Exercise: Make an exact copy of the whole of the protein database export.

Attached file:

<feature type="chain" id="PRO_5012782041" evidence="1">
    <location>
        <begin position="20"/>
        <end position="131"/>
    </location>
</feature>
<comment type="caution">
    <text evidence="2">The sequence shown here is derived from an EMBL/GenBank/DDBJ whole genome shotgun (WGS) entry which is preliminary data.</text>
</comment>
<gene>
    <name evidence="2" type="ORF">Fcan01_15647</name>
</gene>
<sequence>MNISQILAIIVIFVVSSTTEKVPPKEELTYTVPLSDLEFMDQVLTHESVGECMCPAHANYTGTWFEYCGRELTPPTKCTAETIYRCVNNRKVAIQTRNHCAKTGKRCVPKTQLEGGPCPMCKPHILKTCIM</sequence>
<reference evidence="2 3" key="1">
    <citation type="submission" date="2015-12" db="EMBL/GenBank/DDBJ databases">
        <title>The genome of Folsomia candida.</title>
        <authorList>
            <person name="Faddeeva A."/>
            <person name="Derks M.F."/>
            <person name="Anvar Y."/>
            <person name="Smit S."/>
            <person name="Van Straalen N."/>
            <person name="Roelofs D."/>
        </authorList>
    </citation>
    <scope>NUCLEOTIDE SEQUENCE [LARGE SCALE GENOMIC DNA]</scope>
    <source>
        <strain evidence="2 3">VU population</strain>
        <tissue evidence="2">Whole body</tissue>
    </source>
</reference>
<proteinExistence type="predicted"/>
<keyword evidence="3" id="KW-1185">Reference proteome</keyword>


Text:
<feature type="chain" id="PRO_5012782041" evidence="1">
    <location>
        <begin position="20"/>
        <end position="131"/>
    </location>
</feature>
<comment type="caution">
    <text evidence="2">The sequence shown here is derived from an EMBL/GenBank/DDBJ whole genome shotgun (WGS) entry which is preliminary data.</text>
</comment>
<gene>
    <name evidence="2" type="ORF">Fcan01_15647</name>
</gene>
<sequence>MNISQILAIIVIFVVSSTTEKVPPKEELTYTVPLSDLEFMDQVLTHESVGECMCPAHANYTGTWFEYCGRELTPPTKCTAETIYRCVNNRKVAIQTRNHCAKTGKRCVPKTQLEGGPCPMCKPHILKTCIM</sequence>
<reference evidence="2 3" key="1">
    <citation type="submission" date="2015-12" db="EMBL/GenBank/DDBJ databases">
        <title>The genome of Folsomia candida.</title>
        <authorList>
            <person name="Faddeeva A."/>
            <person name="Derks M.F."/>
            <person name="Anvar Y."/>
            <person name="Smit S."/>
            <person name="Van Straalen N."/>
            <person name="Roelofs D."/>
        </authorList>
    </citation>
    <scope>NUCLEOTIDE SEQUENCE [LARGE SCALE GENOMIC DNA]</scope>
    <source>
        <strain evidence="2 3">VU population</strain>
        <tissue evidence="2">Whole body</tissue>
    </source>
</reference>
<proteinExistence type="predicted"/>
<keyword evidence="3" id="KW-1185">Reference proteome</keyword>